Innovation is a major focus for Guardian Glass. And during a press conference last week in London several company executives spoke about the future outlook for glass.
Sheldon Davis, vice president of science, technology and innovation, talked about the company’s vision of glass in the future, as well as some big strategic developments. In addition, Javier Unquera, science and technology Europe director, discussed performance vs. aesthetics, and Jasmin Hodzic, commercial project, Africa and Middle East director, discussed challenges for megatall buildings.
Speaking of some recent developments, Davis said the company’s new headquarters in Luxembourg will allow the company to understand global trends better. “Having this in Luxembourg … will help the global development of new products and capabilities for company,” he said. “The vision overall is to create lasting value through products and process innovation for customers …”
He added, “Globally, we’re excited about innovation … [and Luxembourg] will be a significant investment over the coming years.”
Davis also talked some about drivers of product development. Aesthetics, for example, are important.
“Our glass solutions are designed to create the crispest, cleanest solutions,” he said.
Energy efficiency and sustainability are also important. This, Davis said, comes down to selectivity; letting in the light while keeping the heat out.
Processability and durability are also important, given the producers are processed downstream by fabricators.
Other developments include the company’s Clarity anti-reflective glass. This glass renders the lowest reflection possible to emphasis what’s on the other side of the glass.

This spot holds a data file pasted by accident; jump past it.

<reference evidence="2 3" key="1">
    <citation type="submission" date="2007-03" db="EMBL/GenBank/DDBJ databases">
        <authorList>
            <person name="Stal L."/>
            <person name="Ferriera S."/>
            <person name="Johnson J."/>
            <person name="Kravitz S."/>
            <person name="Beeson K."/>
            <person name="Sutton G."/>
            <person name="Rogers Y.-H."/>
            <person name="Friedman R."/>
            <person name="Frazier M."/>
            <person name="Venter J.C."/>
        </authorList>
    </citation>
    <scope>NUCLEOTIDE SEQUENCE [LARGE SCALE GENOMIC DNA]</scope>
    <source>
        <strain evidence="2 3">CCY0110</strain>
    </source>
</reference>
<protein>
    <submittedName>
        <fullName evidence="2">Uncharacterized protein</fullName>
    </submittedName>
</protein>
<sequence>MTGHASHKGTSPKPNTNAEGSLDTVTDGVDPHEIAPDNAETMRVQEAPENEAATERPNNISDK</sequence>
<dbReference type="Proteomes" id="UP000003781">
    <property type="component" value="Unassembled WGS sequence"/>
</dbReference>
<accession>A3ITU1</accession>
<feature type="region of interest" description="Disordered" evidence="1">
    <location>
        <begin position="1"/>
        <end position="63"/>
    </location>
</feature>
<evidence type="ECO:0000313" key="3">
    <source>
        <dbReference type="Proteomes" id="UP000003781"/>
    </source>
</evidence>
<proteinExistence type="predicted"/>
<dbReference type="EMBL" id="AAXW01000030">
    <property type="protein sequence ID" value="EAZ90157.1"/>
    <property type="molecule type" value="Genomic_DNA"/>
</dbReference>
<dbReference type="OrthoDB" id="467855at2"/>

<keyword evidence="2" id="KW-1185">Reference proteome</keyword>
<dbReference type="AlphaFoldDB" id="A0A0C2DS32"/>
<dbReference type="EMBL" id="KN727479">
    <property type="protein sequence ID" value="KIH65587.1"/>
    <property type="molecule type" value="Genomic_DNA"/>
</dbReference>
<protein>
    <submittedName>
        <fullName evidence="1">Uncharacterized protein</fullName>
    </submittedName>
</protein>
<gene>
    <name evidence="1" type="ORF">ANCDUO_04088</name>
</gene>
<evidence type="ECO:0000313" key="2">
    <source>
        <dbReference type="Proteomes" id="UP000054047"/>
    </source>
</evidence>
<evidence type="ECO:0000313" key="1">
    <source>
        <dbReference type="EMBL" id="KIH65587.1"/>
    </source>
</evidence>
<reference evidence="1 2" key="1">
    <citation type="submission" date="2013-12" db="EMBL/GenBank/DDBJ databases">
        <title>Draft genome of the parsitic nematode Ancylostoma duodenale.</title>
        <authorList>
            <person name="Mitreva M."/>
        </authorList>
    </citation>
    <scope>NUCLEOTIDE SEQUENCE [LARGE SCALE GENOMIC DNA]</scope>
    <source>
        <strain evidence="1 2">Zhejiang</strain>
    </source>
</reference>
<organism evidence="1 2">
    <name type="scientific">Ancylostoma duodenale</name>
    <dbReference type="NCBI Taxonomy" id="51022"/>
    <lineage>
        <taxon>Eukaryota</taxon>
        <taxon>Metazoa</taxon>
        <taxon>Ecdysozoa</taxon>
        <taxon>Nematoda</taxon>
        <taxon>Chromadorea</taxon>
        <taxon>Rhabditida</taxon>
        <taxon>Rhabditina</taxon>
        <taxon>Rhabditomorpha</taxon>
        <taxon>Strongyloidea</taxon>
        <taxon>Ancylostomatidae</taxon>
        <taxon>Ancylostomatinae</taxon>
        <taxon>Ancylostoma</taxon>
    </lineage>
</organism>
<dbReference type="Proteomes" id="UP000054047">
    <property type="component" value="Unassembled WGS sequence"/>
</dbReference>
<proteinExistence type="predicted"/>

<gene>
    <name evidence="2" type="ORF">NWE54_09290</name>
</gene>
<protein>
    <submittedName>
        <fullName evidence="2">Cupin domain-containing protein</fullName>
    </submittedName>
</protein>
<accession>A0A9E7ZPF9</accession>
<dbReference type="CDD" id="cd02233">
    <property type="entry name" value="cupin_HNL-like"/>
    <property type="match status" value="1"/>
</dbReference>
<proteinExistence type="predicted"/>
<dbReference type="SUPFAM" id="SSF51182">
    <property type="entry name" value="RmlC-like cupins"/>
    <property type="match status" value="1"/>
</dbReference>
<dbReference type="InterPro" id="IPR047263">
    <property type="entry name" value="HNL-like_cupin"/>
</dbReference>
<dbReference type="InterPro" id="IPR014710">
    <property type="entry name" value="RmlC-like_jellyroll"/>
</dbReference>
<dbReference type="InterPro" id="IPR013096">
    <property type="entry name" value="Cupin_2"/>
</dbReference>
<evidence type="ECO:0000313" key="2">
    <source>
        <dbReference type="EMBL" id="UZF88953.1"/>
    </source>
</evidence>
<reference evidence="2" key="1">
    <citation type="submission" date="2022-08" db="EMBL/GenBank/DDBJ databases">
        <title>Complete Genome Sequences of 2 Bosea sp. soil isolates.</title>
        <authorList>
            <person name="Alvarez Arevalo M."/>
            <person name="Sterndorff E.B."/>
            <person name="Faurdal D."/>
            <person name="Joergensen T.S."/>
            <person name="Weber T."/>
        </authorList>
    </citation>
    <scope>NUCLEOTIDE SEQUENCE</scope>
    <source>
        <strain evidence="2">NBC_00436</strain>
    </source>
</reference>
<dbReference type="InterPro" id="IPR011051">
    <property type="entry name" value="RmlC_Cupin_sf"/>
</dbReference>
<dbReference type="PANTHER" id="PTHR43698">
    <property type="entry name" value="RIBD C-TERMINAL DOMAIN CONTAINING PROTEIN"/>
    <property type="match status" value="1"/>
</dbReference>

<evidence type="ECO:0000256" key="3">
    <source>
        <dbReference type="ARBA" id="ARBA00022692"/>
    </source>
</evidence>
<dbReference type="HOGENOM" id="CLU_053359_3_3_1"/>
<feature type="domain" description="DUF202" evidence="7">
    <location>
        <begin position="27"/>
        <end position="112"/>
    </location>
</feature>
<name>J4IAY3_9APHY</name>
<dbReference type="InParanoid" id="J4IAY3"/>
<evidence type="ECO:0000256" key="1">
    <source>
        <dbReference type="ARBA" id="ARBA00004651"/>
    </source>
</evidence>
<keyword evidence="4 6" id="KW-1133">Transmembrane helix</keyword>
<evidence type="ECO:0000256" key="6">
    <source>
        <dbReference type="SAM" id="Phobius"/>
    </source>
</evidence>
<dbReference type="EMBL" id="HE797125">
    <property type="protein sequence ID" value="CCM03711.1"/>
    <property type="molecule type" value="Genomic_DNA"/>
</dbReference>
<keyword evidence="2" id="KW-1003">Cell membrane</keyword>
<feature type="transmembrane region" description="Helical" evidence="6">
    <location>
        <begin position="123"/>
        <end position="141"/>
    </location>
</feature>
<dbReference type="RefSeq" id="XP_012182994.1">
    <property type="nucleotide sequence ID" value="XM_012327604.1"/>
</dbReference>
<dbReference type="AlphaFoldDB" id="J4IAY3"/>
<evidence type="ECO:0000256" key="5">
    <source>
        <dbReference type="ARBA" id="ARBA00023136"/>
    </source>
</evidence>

Davis added that the company’s focus is to provide a single product solution.
“We’re focused on fabricator customers. We want to help them be more effective,” he said.
Speaking of glass performance vs. aesthetics, Unquera explained that different buildings have different needs with respect to aesthetics, performance and function.
“Few building materials can have as great an impact on all three of these areas as glass,” he said. “Choose the right glass so architects can benefit from high performance solutions with a high aesthetic.”
He explained it’s important to address aesthetics from both the design stage as well as the final customer/occupant point of view.
Unquera next discussed some trends in today’s glass facades, including neutrality, high light transmission, reflectivity, big glass sizes and shapes (e.g. curved or bent glass). The intent, he explained, is to provide the highest performing and most attractive glass products in the industry.
For example, the company developed SunGuard SNX 60, a triple silver coated solar control glass that offers high performance, energy efficiency and enhanced aesthetics with a neutral, transparent appearance.
The glass was used in a recent project, La Casa del Desierto (The Desert House) in the Gorafe Desert in Spain. The project’s objective was to demonstrate across the four seasons of the year, the importance of glass in daily life, particularly in one of the most adverse and extreme environments in Europe. La Case del Desierto stands on a wooden structure and is fully glazed with Guardian Glass products, including SunGuard SNX 60.